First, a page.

[URBANTH-L]CFP: Old Industrial Knowledges: Call for
acjancius at ysu.edu
Wed Nov 24 11:27:48 EST 2004
"The role of 'industrial knowledges' in economic development of
A Regional Studies Association Working Group
14-15 February 2005, Newcastle, UK
Industrial change - and particularly decline - has been a painful
process for many European regions. The industries driving these regions
fell into uncompetitiveness, and 'economic realities' forced them into a
restructuring and rationalisation process which has decimated, and in
many cases obliterated, those industries. This industrial transition
has been underpinned by neo-liberal prescriptions promoted by the
European Commission, within Europe through competition regulation, and
in eastern Europe through special advisers funded by the PHARE and TACIS
programmes. In their own terms, many of these policies have been
successful, reducing production costs, subsidy levels and Government
budget deficits, whilst raising the competitiveness of what industry
Where these policies have undoubtedly failed is in providing access to
new growth opportunities, by giving those regions the wherewithal to
participate effectively in the enlarged, competitive European market.
Regional policy has followed several phases, through cutting labour
costs, then attracting inwards investment, then developing indigenous
innovation and knowledge activities. However, those regions furthest
through restructuring have found that by the time Governments choose to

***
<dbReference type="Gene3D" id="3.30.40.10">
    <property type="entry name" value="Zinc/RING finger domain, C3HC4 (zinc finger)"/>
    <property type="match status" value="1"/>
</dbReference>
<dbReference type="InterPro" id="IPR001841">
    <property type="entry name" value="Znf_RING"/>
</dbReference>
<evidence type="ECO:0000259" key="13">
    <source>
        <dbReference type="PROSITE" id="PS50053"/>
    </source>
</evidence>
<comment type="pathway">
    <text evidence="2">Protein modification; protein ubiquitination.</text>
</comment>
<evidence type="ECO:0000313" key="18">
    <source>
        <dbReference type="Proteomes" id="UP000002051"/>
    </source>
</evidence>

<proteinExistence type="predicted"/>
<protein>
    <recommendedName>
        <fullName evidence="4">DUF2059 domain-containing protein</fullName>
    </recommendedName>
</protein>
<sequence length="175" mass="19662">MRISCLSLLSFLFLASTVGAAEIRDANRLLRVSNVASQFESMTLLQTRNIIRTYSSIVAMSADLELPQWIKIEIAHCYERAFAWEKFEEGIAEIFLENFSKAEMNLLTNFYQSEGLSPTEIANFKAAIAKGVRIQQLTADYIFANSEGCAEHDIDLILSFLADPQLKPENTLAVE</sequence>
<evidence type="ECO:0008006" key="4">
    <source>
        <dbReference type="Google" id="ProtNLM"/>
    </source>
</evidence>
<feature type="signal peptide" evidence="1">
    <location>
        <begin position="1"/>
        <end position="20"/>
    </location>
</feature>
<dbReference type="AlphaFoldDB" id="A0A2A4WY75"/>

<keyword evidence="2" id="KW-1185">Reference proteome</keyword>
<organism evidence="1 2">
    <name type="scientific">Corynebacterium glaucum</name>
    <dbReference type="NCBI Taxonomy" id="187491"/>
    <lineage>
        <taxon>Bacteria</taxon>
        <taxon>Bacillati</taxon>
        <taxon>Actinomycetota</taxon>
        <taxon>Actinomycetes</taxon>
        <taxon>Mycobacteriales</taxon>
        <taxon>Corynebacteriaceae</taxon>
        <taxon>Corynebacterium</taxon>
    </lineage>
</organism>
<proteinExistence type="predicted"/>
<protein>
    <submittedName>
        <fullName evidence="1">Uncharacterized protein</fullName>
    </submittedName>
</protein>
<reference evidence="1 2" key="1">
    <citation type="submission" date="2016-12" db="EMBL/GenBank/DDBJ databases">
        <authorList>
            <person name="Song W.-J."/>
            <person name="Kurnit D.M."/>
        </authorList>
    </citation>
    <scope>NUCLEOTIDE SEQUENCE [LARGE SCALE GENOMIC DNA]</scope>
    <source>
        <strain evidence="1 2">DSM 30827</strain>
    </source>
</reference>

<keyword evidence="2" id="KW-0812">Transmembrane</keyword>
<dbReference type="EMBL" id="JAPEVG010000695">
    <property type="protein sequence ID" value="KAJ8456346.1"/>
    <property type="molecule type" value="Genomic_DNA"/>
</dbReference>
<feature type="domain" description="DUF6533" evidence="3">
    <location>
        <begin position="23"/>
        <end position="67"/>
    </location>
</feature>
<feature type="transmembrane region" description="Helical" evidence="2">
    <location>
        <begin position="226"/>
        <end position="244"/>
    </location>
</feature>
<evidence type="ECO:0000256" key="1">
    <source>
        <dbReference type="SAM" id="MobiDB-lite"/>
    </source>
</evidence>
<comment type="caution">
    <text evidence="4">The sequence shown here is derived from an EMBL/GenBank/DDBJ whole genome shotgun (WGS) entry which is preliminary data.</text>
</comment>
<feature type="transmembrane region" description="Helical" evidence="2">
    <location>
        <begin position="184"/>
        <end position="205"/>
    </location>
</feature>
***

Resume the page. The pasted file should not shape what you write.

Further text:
emphasise indigenous growth, they have lost many local activities in
which there is knowledge to be commercialised. Where some old economies
have been successful, it is often because assets have been retained
dating back to the old industrial era, encompassing 'old' institutional
forms, social market relations, cultures, businesses and entrepreneurs.
In this seminar, we bring together experiences from regions in western
and central Europe undergoing industrial restructuring, to explore how
these industrial knowledges have survived and metamorphosed into the
fragments of post-industrial knowledge economies. We seek to address six
- What are the industrial knowledges which have successfully made the
transition through deindustrialisation?
- Are 'industrial knowledges' explicable in the language and theories of
the 'new knowledge economy'?
- How have these knowledges remained territorially embedded, resisted
disruption and rediscovered new value through change?
- Can these new knowledges contribute significantly to economic
development in less successful regions?
- Does focusing on these 'industrial knowledges' meaningfully improve
the way we theorise regional economic development?
- Can these industrial knowledges be shared and transferred in practice?
We are now pleased to announce a call for expressions of interest for
participation in this seminar, to be held on 14-15 February 2005, in
Newcastle, UK. A second seminar will be held in central Europe in
mid-2005. We hope to be able to publish a selection of papers from both
events in a single volume.
We invite both expressions of interest for presenting papers and also
for attending the first of these two events. The focus on the two
seminars will be slightly different; in the first seminar we
concentration on assembling empirical evidence whilst in the second
seminar, we think through some of the practical implications of the
value of old industrial knowledges for new forms of regional development
policies in the context of the post-2006 reforms of the Structural
The seminar will be free to attend but participants will have to cover
their own travel costs. There are limited funds to cover the travel and
accommodation costs of some central European participants.
For further information and to express an interest, please contact the
organisers before 17th December.
Alison Stenning & Paul Benneworth
School of Geography, Politics and Sociology
University of Newcastle upon Tyne
Newcastle upon Tyne
email: alison.stenning at ncl.ac.uk
tel: + 44 191 222 8016
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